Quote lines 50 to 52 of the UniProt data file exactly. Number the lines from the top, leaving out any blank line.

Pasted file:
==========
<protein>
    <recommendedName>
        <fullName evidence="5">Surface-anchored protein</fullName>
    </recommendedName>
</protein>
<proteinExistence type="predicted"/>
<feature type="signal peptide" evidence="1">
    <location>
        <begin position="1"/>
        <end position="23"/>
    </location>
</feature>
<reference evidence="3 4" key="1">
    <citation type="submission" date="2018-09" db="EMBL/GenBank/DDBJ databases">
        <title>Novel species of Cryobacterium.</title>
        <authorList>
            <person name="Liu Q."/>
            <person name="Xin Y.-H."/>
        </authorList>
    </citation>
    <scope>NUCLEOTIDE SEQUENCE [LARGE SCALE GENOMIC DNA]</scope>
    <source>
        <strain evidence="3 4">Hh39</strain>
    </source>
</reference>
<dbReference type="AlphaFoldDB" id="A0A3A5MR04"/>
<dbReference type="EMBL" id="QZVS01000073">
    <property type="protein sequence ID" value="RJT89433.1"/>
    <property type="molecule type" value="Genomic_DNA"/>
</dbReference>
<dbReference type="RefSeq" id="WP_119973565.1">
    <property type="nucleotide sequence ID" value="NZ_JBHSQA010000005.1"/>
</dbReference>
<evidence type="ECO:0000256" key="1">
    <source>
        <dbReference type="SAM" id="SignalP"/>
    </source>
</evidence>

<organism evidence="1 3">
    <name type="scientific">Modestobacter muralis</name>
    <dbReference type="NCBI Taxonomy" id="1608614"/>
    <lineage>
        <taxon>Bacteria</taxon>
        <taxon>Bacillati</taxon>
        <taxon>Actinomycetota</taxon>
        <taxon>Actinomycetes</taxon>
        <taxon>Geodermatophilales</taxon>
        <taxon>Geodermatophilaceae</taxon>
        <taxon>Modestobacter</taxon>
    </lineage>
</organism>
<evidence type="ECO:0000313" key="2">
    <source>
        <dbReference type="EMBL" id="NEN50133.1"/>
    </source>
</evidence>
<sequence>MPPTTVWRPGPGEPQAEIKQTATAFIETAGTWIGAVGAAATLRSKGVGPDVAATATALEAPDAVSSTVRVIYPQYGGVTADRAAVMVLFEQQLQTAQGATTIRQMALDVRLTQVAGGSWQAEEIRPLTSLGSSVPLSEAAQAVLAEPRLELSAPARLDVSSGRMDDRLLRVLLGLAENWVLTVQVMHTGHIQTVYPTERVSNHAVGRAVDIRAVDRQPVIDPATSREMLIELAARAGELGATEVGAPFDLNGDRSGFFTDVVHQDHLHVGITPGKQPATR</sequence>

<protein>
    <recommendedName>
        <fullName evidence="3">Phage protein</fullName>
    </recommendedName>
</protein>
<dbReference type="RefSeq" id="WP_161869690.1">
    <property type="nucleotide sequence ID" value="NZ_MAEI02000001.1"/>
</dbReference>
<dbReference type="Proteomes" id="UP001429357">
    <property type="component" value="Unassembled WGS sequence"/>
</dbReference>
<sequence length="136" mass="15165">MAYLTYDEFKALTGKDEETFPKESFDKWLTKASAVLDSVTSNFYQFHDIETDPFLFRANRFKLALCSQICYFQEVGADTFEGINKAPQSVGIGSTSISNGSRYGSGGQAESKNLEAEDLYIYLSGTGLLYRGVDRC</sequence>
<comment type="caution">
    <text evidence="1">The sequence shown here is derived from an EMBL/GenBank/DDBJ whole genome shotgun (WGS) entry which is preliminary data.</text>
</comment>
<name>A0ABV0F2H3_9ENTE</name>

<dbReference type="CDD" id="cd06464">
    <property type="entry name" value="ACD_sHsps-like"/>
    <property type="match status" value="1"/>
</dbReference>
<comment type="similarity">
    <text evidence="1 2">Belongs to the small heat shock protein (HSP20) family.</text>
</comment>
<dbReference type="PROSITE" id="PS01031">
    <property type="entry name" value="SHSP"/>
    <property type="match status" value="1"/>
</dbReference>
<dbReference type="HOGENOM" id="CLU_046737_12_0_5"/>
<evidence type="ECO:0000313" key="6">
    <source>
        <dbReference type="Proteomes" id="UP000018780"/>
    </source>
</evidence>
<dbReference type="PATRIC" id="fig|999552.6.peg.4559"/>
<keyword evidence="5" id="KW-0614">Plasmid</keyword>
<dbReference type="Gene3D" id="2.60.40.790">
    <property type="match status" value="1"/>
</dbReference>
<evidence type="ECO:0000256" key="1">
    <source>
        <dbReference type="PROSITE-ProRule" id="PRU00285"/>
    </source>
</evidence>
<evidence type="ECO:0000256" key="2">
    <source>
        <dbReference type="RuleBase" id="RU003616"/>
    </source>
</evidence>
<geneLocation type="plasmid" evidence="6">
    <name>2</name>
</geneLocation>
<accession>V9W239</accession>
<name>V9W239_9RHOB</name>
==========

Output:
    </lineage>
</organism>
<evidence type="ECO:0000313" key="2">